|Artist||Wenceslaus Hollar after Anthony van Dyck|
|Published||W. Hollar fecit 1649|
|Dimensions||Image 83 x 54 mm, Plate 90 x 57 mm, Sheet 100 x 68 mm|
German title to right of image: Ein Englische grosse Dam in Winter tracht (English noblewoman in winter dress)
A proof plate from Wenceslaus Hollar's Aula Veneris. The print shows a full length depiction of a lady turned slightly to the left, gazing directly at the viewer. She is wearing a dark hood with a visard mask, covering the top half of her face. Her left hand is contained within a large fur muff and a large fur stole is draped over her shoulders, her right hand holding it in place.
A visard is a mask, normally made of velvet, which was worn by women in the 17th century. The masks, frequently worn while travelling, were worn to protect the wearer against the cold in the winter and the sun in the warmer months, to maintain a desirable pale complexion.
Aula Veneris sive Varietas Foeminini Sexus diversarum Europa or The Variety and Differences of the Female habits of the nations of Europe is an illustrated costume series produced by Wenceslaus Hollar during the mid to late 1640's. The series illustrates the various fashions of women from all over Europe and even some parts of Northern Africa. They cover all aspects of society from the country woman to the noblewoman from each of the nations. It is not known how many etchings were originally produced for the series, with no numbering and multiple states being produced in various languages including English, German and Dutch.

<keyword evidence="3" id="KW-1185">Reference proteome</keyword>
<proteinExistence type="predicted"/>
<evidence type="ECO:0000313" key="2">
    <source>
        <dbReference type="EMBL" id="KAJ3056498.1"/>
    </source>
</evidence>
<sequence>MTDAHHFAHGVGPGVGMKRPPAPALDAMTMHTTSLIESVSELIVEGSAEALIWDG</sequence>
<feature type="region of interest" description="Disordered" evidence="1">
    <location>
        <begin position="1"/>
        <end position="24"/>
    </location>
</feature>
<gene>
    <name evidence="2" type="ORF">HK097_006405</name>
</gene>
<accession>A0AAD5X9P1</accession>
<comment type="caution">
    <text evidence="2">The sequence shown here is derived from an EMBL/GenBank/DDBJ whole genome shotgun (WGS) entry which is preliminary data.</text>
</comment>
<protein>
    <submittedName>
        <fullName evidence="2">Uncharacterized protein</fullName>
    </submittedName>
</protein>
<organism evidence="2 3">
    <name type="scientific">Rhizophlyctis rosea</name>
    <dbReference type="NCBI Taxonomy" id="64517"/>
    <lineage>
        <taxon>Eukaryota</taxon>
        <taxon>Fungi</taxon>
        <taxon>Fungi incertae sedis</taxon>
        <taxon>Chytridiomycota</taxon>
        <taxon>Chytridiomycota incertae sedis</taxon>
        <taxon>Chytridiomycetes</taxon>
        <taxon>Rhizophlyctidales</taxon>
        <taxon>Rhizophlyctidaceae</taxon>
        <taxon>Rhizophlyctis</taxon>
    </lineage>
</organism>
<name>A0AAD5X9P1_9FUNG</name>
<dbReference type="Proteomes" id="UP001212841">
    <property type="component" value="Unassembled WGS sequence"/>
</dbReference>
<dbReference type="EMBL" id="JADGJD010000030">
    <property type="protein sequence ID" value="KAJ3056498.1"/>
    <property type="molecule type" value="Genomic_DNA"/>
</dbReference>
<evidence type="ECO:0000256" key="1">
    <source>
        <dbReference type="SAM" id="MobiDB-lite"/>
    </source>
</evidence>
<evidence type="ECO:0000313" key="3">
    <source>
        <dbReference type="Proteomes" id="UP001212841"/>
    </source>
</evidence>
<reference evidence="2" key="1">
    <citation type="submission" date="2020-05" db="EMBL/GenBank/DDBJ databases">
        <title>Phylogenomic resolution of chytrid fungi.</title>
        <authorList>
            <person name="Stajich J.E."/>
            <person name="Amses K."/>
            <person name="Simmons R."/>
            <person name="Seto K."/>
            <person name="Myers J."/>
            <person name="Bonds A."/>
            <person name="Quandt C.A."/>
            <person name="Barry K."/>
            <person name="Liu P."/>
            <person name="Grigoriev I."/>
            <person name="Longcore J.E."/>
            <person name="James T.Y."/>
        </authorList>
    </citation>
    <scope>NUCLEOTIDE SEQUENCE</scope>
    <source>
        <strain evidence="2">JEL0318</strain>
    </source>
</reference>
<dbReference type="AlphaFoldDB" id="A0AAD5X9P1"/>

Wenceslaus Hollar (1607-1677) left his native Prague in 1627. He spent several years travelling and working in Germany before his patron, the Earl of Arundel brought him to London in 1636. During the civil wars, Hollar fought on the Royalist side, after which he spent the years 1644-52 in Antwerp. Hollar's views of London form an important record of the city before the Great Fire of 1666. He was prolific and engraved a wide range of subjects, producing nearly 2,800 prints, numerous watercolours and many drawings.
Pennington 1884A, as described by Pennington, same as the proof copy held at the Fitzwilliam Museum Cambridge, New Hollstein (German) 606, i/ii (Hollar)
Condition: Trimmed outside the plate, partially rubbed out text, arms in outline only, time toning and staining to sheet. Framed in an antique gold frame.